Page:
Is there racism within Houston's nightlife community?
Of course there is. It's certainly not early 20th-century racism, but it's still very much there.
In three-plus years of writing the Nightfly column for the Houston Press, I've only ever had one club owner or manager go on record as saying he wouldn't mind terribly if black people didn't bother to visit his bar, and I've asked some form of that same question to just about all of the owners or managers of clubs where it needed to be asked.
The guy who answered yes was black, and he requested that his last name not be used.
As far as recent Houston nightlife goes, racism exists as this sort of ill-intentioned but expected thing. It's not a "necessary evil," exactly, but more an "understood evil."
Things will happen, and people will hear about them, shake their heads, leave bad reviews on Yelp and everyone will act appalled. And then it will happen again and again. Because even we know something to be true, there's a fairly high burden of proof required to officially pin the "racist" note on someone's lapel.
And that's where it gets icky.
As far as I can tell, two variables have always made it impossible to conclusively verify that a club's management/ownership is racist when they're saying otherwise:
- Someone denying you entrance to a club doesn't automatically make that person a racist. Rejection and racism are not the same thing. Maybe you showed up with one too many guys. Maybe the doorman didn't fully understand the thoughtful irony behind your dirty pair of 1994 Reebok Kamikazes like the doorman at Poison Girl would have. Or maybe you're just not attractive enough. Did you ever think of that? There are a lot of reasons a doorman can give for not letting someone in, and they're almost all subjective, which means they're impossible to argue against.
- Not very many clubs have a nice, neat mixture of races in their crowd. Simply because a club has a crowd that is predominately white or brown or yellow or black doesn't mean that club's management is racist. The crowd at Grooves, for example, will almost always be 98 percent black. But that's not because they're racist against white people. From what I understand, they appreciate white people's money just as much as they appreciate black people's money. White people just don't go there.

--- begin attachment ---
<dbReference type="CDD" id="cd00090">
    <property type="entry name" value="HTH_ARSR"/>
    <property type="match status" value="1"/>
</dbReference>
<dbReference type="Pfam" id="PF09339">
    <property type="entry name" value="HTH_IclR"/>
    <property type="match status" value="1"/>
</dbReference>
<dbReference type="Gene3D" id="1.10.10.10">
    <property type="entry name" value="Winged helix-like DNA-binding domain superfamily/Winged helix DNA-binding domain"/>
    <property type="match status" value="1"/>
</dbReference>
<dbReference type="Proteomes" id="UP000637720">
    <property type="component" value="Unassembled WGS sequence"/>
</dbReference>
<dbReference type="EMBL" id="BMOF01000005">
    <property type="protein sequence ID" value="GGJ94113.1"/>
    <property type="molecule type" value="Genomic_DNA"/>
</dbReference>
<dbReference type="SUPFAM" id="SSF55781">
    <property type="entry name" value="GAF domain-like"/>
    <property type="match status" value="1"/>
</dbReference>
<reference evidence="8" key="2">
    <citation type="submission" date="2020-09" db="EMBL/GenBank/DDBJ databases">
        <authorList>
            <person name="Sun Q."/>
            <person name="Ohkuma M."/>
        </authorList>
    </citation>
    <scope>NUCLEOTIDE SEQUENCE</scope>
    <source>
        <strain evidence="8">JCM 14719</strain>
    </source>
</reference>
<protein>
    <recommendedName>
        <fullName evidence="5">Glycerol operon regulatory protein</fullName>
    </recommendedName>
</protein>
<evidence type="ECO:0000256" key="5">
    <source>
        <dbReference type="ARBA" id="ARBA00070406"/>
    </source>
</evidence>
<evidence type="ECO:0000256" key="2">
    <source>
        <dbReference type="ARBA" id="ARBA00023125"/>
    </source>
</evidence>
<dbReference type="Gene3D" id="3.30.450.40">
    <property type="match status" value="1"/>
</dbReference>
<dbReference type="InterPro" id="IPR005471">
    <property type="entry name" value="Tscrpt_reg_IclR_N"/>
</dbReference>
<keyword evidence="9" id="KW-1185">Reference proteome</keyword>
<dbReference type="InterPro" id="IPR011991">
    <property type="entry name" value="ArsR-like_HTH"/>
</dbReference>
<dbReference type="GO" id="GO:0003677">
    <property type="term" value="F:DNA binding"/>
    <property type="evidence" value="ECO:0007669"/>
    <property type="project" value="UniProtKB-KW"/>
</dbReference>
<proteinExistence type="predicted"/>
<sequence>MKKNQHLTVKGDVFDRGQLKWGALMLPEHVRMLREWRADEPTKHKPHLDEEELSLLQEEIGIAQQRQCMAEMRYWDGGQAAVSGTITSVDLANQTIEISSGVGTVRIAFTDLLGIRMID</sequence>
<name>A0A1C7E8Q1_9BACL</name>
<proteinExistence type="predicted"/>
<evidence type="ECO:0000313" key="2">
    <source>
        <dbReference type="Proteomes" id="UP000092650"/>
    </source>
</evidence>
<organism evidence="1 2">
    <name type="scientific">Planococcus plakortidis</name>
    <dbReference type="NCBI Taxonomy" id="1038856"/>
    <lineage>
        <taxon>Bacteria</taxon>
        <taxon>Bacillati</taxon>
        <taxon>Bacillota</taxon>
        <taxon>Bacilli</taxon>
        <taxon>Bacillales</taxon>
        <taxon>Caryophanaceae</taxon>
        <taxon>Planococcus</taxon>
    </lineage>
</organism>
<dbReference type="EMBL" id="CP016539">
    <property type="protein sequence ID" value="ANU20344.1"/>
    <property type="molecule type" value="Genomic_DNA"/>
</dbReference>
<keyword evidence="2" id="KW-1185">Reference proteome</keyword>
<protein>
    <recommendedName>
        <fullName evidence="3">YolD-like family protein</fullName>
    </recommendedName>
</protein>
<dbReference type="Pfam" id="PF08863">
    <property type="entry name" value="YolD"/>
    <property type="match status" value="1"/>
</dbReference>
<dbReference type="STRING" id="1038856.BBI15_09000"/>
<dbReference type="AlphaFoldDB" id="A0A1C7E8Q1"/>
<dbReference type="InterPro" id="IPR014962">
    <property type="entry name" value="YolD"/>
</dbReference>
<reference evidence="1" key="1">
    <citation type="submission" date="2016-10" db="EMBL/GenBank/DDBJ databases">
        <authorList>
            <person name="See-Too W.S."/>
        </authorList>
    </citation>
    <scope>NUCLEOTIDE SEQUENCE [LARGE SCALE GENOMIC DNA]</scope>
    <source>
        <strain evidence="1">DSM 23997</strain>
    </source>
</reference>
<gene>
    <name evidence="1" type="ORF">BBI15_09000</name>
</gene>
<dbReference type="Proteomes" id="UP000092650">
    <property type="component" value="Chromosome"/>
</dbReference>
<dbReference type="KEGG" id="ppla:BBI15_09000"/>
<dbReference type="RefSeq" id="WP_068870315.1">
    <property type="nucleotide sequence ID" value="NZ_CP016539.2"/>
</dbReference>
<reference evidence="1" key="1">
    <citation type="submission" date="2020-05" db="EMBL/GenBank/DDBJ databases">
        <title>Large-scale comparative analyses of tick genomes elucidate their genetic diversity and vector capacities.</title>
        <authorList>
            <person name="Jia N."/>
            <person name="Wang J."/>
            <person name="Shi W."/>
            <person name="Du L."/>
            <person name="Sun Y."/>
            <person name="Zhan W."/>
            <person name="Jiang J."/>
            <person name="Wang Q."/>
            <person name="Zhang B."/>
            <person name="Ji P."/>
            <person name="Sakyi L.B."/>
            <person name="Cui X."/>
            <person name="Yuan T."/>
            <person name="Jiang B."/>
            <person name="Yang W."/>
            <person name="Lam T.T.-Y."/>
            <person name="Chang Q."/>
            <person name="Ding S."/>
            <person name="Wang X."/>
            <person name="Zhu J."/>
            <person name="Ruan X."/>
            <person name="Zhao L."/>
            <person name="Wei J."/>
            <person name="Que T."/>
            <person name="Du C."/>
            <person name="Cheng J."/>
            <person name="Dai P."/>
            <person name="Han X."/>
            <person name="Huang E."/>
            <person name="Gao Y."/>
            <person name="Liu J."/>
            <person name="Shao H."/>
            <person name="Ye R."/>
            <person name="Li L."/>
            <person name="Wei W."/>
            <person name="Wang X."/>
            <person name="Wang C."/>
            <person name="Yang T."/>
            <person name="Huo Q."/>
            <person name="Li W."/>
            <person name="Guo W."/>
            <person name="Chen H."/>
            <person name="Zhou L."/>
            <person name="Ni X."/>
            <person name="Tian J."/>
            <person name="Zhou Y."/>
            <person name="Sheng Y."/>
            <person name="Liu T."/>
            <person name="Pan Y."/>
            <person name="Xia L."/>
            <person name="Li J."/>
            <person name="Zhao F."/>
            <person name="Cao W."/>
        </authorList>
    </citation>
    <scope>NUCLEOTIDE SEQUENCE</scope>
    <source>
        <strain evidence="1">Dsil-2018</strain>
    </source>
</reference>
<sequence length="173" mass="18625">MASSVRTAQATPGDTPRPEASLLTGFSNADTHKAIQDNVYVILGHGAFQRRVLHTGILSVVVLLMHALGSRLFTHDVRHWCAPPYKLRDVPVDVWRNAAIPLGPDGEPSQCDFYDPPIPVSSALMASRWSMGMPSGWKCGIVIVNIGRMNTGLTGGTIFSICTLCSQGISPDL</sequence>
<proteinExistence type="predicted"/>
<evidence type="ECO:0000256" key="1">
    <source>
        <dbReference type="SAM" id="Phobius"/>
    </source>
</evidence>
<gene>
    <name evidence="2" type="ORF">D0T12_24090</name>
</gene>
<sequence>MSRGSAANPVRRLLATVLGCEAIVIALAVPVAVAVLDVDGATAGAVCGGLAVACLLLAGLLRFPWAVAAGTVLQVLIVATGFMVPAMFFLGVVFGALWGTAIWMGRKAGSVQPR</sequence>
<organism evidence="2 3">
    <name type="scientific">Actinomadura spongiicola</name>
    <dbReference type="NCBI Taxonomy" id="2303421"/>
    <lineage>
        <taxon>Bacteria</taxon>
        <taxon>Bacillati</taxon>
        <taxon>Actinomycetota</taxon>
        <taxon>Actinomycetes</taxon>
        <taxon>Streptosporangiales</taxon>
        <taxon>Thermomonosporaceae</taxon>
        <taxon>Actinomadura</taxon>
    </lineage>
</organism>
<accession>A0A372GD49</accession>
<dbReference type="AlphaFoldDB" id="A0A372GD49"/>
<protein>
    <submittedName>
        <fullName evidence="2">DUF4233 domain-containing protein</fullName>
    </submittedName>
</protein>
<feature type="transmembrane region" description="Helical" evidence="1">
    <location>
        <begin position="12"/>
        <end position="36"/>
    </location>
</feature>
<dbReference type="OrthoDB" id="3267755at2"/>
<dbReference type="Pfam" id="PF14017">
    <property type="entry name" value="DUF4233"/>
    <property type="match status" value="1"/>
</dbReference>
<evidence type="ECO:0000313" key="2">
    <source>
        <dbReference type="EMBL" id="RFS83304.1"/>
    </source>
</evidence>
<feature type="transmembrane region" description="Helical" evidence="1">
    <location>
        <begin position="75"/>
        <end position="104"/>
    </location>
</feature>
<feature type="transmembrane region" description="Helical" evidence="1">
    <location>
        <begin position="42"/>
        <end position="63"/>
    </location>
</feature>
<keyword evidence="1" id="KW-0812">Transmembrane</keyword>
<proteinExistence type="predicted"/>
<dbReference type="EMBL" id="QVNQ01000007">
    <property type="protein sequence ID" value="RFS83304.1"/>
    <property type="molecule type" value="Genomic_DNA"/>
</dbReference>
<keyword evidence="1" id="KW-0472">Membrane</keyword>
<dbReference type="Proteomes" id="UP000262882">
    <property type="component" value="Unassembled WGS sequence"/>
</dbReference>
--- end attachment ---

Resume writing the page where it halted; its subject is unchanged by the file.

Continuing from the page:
That's largely why so many probable racists have wiggled their way out of the stockade, and what makes this whole Hudson Lounge thing so intriguing and dissectable. For the first time I can remember, both professionally and recreationally, the circumstances surrounding the "Hydeout at Hudson" party have effectively removed both components from the equation.
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You didn't have a club already full of one race when several members of another race showed up and tried to get in; this was a scheduled private party booked in advance. And no one was denied access to anywhere; everyone was allowed in and then, for reasons that have yet to be sorted out or adequately explained, asked to leave.
If what some people are claiming is true, that a mostly black crowd was kicked out of a "white club" and told that the club was closing early only to re-open later on the same evening and serve white customers, then 2010 ended with an abhorrent, explicit display of wholesale racism.
Everyone pretty much agrees: Racism exists and it's not good, but it's not going to disappear simply because everyone knows that it's not good. Racism is everywhere and it tinges all things, both implicitly and explicitly.
But that still doesn't make it okay.